- A way to solve problems. I love trying to figure out new stuff and make things work. In computer science, we are given a problem and a processor, and then we have to get the processor to solve the problem.
- A way to build something useful. One of my most satisfying projects was to build the BYU Intramural Activities scheduling and online registration system. I had played Intramurals many times and it was exciting to build something that I knew I would use, along with 10,000 other BYU students per semester. It was also fun to see people explain the new rules (that I helped create) to me, having no idea I created the site they were using. (They have put a new look on it, but I believe they are still using my system today.)
- A way to learn about how things work. I have had a hard time understanding why people don't want to know how something works, because I have to know how everything works. From cars to the ocean tides, I want to know how it works. It strikes me odd that most Computer Science graduates have a very limited understanding on how a computer actually works. They might know a little bit about the CPU, but they really don't know how all of the I/O devices, and the operating system all function together. For the most part, they are completely content just knowing that it works and writing programs that run on top of it all. (Of course, I am sure the reason why people don't want to know how everything works is due to a limited amount of time. No? Okay, so maybe I am just a weirdo.)
Anyway, as I have been developing lots of programming projects to torture my students, I have realized the best assignments have some sort of excitement factor. In order to create the best labs, I really need to know what entices students.
One way is with graphics. Many students like creating graphics, or so I have been told. This is why they created Alice. Unfortunately, Alice has very little appeal to me. I can't really solve any new problems with it. I don't know why, but making a girl skate around on the ice for hours isn't all that motivating to me. So when some of my colleagues suggested that I make everything in Computer Science graphical, it really bothered me. Mostly because once they graduate, chances are they are going to be typing text into a text editor or an IDE 8 hours a day. So, (to me) their goal was to trick the students into liking Computer Science by making it fun - ie. graphical. I used to think, "Computer Science should be fun by itself, it doesn't need skating ballerinas. If they don't like it, they should probably choose another major."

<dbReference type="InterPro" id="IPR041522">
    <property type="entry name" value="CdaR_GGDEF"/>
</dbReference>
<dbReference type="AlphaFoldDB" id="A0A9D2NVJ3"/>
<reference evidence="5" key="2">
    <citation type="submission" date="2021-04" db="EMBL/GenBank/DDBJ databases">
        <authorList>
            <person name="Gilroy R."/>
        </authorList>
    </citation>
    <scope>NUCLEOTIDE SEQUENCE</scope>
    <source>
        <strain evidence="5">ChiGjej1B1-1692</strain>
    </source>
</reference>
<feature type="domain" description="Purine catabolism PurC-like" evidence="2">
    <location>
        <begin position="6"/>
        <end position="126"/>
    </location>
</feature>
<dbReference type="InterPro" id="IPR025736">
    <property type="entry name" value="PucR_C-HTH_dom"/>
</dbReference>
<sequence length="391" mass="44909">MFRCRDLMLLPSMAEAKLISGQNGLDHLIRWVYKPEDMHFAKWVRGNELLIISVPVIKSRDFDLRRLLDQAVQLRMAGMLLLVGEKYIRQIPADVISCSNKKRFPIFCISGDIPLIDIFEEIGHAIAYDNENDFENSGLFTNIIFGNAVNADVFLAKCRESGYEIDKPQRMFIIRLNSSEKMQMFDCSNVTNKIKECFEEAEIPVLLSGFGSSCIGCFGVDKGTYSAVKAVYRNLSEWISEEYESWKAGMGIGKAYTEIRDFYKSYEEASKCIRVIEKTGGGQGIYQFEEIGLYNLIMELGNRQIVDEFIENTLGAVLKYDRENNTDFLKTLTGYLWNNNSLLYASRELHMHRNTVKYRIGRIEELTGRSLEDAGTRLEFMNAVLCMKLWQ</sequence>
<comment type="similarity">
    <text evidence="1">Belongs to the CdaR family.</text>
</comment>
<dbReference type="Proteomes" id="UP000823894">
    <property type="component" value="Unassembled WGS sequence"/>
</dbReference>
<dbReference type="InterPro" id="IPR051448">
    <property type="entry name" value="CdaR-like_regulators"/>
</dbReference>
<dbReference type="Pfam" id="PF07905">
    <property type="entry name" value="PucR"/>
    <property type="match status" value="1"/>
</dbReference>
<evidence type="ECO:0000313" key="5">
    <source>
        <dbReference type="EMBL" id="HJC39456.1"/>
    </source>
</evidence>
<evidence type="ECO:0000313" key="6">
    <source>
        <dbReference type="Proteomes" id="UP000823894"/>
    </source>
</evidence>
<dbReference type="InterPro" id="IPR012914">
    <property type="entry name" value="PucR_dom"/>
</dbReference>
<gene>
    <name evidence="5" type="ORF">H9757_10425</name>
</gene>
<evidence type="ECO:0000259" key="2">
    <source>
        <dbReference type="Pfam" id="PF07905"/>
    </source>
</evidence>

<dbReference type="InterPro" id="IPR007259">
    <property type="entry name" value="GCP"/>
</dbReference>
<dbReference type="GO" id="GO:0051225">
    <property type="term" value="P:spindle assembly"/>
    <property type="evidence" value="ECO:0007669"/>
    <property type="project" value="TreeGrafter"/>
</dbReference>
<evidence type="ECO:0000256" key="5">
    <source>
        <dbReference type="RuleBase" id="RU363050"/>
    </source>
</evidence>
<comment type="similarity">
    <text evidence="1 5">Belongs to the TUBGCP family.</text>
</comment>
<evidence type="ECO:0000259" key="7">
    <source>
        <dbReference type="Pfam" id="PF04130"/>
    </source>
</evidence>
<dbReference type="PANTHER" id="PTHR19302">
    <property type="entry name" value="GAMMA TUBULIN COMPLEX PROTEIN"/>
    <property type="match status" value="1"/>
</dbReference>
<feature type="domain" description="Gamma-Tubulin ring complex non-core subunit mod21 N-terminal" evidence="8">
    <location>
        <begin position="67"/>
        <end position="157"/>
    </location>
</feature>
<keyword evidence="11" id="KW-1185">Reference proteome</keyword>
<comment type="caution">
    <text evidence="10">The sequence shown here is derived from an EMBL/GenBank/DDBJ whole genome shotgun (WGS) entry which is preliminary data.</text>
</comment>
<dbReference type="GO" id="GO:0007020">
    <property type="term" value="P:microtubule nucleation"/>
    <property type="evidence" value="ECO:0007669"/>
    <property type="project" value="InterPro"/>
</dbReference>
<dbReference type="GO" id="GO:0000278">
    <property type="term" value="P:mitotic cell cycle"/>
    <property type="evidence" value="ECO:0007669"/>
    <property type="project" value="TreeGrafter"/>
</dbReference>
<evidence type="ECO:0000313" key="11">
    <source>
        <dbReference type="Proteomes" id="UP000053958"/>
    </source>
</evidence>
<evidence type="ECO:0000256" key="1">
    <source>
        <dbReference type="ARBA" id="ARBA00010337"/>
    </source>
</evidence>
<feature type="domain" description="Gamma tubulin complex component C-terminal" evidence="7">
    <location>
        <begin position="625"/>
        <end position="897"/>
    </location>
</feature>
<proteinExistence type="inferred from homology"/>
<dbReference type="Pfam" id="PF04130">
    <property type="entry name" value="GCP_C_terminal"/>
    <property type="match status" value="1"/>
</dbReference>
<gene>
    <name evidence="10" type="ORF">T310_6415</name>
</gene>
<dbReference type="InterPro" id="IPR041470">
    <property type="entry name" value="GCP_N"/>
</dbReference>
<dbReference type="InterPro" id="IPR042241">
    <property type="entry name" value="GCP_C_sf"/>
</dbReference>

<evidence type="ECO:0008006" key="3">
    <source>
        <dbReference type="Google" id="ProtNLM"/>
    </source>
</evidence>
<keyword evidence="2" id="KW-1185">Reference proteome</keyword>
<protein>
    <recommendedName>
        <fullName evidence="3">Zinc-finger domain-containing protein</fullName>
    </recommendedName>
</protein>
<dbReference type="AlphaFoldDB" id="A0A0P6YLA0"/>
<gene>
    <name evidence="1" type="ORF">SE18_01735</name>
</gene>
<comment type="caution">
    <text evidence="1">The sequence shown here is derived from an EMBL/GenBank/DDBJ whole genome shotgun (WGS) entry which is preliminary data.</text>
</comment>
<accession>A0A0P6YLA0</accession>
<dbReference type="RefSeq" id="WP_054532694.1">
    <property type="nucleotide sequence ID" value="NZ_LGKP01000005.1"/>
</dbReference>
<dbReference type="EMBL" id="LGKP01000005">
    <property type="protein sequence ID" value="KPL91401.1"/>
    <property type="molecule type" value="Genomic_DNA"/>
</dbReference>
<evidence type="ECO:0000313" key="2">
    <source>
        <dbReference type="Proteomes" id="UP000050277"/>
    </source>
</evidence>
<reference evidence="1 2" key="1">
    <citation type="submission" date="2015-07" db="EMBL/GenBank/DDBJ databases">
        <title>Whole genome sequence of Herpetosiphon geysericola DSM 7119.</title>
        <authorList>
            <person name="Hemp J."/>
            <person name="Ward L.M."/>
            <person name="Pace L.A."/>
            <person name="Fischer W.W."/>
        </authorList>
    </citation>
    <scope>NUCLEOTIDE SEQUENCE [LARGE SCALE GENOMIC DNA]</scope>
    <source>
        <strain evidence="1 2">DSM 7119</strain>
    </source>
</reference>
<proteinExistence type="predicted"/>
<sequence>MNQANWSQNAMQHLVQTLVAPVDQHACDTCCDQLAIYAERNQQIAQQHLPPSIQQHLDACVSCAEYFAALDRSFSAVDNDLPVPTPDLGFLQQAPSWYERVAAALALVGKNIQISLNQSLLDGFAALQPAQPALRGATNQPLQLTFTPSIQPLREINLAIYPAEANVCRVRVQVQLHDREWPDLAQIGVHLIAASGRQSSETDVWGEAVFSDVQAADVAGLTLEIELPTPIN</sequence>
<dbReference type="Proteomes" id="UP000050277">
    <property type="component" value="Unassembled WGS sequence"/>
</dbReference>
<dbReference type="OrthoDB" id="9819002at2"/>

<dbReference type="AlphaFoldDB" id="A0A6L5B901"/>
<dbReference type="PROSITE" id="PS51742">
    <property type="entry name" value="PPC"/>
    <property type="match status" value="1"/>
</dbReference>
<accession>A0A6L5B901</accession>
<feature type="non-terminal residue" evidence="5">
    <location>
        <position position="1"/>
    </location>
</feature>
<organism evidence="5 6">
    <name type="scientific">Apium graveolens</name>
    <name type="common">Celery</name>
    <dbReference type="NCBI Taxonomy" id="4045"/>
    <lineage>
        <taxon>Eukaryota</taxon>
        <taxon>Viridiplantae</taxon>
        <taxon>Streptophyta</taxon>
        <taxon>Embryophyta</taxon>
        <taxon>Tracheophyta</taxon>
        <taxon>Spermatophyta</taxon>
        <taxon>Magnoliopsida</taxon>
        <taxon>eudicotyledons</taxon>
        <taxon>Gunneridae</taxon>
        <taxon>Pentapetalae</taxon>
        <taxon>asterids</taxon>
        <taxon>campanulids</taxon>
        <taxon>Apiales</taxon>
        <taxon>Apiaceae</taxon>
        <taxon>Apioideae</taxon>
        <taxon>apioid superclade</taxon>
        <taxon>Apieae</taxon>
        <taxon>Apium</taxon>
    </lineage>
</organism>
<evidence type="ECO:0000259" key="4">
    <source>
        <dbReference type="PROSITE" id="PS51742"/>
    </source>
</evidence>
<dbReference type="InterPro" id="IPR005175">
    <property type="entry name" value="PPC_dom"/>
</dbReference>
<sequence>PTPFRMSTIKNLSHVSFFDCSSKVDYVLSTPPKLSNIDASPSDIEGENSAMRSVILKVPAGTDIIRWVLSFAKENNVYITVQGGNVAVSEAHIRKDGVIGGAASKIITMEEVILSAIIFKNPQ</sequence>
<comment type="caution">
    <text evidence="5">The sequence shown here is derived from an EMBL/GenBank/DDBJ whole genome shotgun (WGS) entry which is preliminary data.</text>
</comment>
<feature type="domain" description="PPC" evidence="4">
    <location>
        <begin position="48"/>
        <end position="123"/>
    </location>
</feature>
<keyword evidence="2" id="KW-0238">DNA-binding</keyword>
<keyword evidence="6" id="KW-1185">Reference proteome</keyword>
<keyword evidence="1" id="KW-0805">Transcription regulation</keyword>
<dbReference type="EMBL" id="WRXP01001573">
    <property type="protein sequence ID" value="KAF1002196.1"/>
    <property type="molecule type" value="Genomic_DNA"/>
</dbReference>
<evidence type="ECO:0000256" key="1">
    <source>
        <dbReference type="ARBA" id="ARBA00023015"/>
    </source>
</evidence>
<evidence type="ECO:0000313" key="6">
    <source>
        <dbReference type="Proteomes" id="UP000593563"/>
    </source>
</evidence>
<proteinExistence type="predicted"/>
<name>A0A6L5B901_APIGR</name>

Don't get me wrong, I was never against including more graphics in my assignments. I just wasn't motivated to spend hours trying to create labs that did have graphics in them.
When one of my colleagues introduced a graphics lab where students draw beach huts that can be posted on a web page, it made me think a lot about my previous opinions about graphics in Computer Science. It was easy to tell that some of the students spent a lot of time making their hut. I then thought about what motivates them to spend 3-4 extra hours on their lab when they probably have a lot of other assignments and, here in Hawaii, a lot of surfing to do. Okay, so I had to admit that this lab had some sort of excitement factor to it. Then, does that mean that everyone who spent extra time to make their hut prettier has the wrong motivation, and will eventually be really upset that we tricked them to think that Computer Science is really just making fun pictures?
So here are some of the possible factors that motivated these students:
- Being an artist. They liked painting their canvas by typing words like drawCircle.
- A sense of accomplishment by actually creating something they can show people, just like I liked being the Intramural site creator.
- Overcoming a challenge.
Can you think of others?
So, if the students are motivated only by the first factor that I mentioned, my guess is that they have a major disappointment coming their way. However, if they are motivated by the other factors, they could be hooked enough to trade their surf board for a new computer.
So, are graphics the only way to motivate people into Computer Science? Maybe so, and this is why. Most beginning CS having only interacted with the graphical aspects of a computer. Surfing the web is highly graphical, especially with flash ads on every page. Even writing a report has many graphical elements (how long do you spend formatting?). So, when a student actually builds something graphical he can feel like he created something that fits into his paradigm of a computer program.
Not until they catch a vision of all of the other things computers do behind the GUI will they start to appreciate what programming really is. For a beginning programming class, graphics will probably do a lot of good, but we have to transition them to the real Computer Science by having them explore behind the GUI. So, I guess I have to say, "Skate on ballerina."